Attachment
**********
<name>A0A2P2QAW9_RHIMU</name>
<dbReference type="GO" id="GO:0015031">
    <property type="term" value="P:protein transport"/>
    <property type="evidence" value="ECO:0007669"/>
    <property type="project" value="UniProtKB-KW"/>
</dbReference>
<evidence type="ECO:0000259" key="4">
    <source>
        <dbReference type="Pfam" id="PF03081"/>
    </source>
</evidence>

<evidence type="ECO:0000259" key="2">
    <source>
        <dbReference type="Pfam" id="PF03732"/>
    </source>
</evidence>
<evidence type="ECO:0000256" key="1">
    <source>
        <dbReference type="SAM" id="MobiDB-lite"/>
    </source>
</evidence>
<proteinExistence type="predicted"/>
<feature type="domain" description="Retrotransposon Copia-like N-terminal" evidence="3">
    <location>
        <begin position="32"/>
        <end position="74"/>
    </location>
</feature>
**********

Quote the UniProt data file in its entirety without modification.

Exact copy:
<name>A0A2P2QAW9_RHIMU</name>
<dbReference type="GO" id="GO:0015031">
    <property type="term" value="P:protein transport"/>
    <property type="evidence" value="ECO:0007669"/>
    <property type="project" value="UniProtKB-KW"/>
</dbReference>
<evidence type="ECO:0000259" key="4">
    <source>
        <dbReference type="Pfam" id="PF03081"/>
    </source>
</evidence>

<evidence type="ECO:0000259" key="2">
    <source>
        <dbReference type="Pfam" id="PF03732"/>
    </source>
</evidence>
<evidence type="ECO:0000256" key="1">
    <source>
        <dbReference type="SAM" id="MobiDB-lite"/>
    </source>
</evidence>
<proteinExistence type="predicted"/>
<feature type="domain" description="Retrotransposon Copia-like N-terminal" evidence="3">
    <location>
        <begin position="32"/>
        <end position="74"/>
    </location>
</feature>